Supplying a pdf for download when you expect applications to be emailed is not helpful for applicants. It means you want applicants to print out, hand write, scan a form, and attach it to an email, which is a frustratingly time-wasting process. Or providing a Word version of your application form that is so badly designed that the second you begin inputting information to it, everything on the page begins to move and makes the form utterly incomprehensible, meaning that, in the end, you have to...print out, hand write, and scan the form, just like for the pdf version. Please: once you have an application form ready to share, first make sure you ask someone to do a test-run at using it!


  • Do allow for your online application process to retain information if possible

Some places I've been applying to have multiple relevant vacancies advertised simultaneously, which would mean inputting the same, non-differing data repeatedly, such as education and employment history. Luckily, some of them have designed their sites to allow the easy copying of previously added data, meaning I can concentrate on outlining my suitability for a position, rather than re-entering my secondary school grades. If you have an online application process, and your site allows users to register and reuse previously input data, you are lovely people!


  • Do allow some flexibility in your application forms

Not all information will be relevant to all posts. Using a standardised form can be confusing for applicants when there is little guidance about how certain sections are meant to be completed if it's not clear if they apply in the current situation. Asking for a list of applicants academic publications when the role being applied for is administrative is just wasting space on the form, and could easily have been removed by the creator. Asking if you have a driving license, but saying this hasn't to be filled in if the person specification doesn't say it's needed means double checking materials and wasting time. If you need information: request it. If you don't, remove the section.


  • Do acknowledge applications

Applying for a job can be very stressful, and although email applications have removed some of the worry of a form getting lost in the mail, there's still going to be a lurking doubt that an application has got where it's meant to go, unless you receive some sort of acknowledgement of receipt. Online processes are great: an automated email confirming that your application was received means you can sit back, and wait for further information. Sending emails with applications attached that don't even get acknowledged introduces concern that it was sent to the wrong email address, or didn't make it through at all. It's definitely good practice to confirm that an application has been received.


DON'T


  • Don't waste applicants time by asking for duplicate information

You really only need one section, where an applicant can explain why they meet the criteria for skills and knowledge that you have set for a post. Asking "why do you want this job", then "what would you bring to this job", and then "what other skills do you have that are relevant to this job" is effectively the same question, repeated three times. People do want to work for you, but they have other demands on their time as well, so increasing what is already the lengthy process of completing an application by asking them repeatedly for the same information makes your organisation look both confused, and confusing.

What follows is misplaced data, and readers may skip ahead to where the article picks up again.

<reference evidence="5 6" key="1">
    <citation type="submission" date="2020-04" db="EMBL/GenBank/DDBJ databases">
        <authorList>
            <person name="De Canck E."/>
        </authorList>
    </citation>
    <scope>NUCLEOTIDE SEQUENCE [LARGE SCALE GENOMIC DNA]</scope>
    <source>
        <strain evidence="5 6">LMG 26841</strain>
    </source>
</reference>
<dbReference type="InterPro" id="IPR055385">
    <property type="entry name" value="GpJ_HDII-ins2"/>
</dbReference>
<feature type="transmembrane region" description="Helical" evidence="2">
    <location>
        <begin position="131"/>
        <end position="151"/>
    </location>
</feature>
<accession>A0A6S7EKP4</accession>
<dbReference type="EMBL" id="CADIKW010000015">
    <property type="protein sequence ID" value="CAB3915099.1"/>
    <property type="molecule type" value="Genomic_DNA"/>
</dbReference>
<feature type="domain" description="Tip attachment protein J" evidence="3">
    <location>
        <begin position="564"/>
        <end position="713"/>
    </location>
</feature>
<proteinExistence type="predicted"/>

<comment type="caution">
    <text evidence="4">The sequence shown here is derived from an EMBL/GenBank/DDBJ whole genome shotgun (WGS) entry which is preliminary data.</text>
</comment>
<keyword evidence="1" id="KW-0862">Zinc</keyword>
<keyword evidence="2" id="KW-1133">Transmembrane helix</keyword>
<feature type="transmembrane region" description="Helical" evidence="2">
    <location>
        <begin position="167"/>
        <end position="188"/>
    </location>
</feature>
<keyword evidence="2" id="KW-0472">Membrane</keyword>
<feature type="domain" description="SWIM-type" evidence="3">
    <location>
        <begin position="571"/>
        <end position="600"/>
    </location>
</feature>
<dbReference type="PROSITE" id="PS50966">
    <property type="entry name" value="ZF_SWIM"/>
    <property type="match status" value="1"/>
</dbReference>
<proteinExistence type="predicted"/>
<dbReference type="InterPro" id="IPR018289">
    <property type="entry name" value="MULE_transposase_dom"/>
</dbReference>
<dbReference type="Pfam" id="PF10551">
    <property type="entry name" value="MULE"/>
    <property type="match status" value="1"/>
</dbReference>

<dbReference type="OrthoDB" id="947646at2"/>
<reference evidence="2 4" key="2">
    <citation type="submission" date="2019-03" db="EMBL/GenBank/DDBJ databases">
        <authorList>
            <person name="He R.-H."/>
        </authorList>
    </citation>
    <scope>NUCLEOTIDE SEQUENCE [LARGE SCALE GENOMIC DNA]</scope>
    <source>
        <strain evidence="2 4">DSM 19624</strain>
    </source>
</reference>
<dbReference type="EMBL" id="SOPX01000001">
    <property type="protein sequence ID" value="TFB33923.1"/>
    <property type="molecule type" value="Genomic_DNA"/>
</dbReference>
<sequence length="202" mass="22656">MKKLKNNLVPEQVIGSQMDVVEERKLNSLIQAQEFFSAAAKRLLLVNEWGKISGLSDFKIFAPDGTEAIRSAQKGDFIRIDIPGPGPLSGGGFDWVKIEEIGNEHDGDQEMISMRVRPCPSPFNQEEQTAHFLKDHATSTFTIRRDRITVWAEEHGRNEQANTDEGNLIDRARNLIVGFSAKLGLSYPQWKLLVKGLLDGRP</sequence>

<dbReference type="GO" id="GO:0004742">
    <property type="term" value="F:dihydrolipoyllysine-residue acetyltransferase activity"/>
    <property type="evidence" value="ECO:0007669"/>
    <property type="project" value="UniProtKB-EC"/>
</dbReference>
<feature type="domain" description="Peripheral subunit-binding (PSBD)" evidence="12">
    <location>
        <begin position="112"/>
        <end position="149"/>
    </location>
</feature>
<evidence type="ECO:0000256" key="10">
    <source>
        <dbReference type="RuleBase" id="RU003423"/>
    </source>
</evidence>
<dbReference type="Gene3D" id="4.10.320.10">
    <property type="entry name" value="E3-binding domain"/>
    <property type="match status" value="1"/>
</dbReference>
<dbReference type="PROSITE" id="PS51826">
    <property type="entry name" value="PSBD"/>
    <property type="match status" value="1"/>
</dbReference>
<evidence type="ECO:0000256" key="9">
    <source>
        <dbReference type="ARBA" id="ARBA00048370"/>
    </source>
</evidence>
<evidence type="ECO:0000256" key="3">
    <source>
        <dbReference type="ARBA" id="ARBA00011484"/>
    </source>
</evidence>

• Don't have a glitchy and unreliable website
A certain government portal website is the most awkward and unstable website I've had the misfortune to have to use in a long, long time. When you are inputting a lot of data, having to type it out elsewhere first and copy/paste it in, because you know that approximately every third time you click to perform an action the site will log you out is infuriating, to say the least. The fact that this is the only way to apply for local government jobs in Scotland is amazing. And not in a good way. Each attempt to use it is like a test of patience, and even the user feedback survey is badly designed and unuseable. Every non-government website that has had to perform the same recruitment functions (i.e. which allow users to register, input data, and retain it for future applications) has worked perfectly, so it is obviously possible to do this. A stable website with a smooth process for making applications implies that your organisation is efficient and knows what it's doing. I'll leave you to draw your own conclusions about the government website says about them.



So, can you imagine the worst possible recruitment process now? A pdf form that you have to print, fill in by hand, scan, attach to an email, and send to an address that may or may not be the correct one, by a time that may or may not be the closing date. A form that you filled out with information that's irrelevant to the post, but was required. And then...not even getting confirmation that the email with your application was received.

And...when is somebody going to develop an Equal Opportunities Monitoring Form website, where you can input all that data just one time, that will then generate a personalised code which you can put into application forms for them to download that data? It would save so much time!

Now, this isn't me moaning for the sake of it. Having not been involved in running a recruitment process myself, a lot of these points wouldn't have occurred to me, but having been through this experience I'm now a lot more aware of how small things like those listed above can impact on applicants, and how those applicants impression of a potential employer and their business can be affected by their experience of the recruitment process.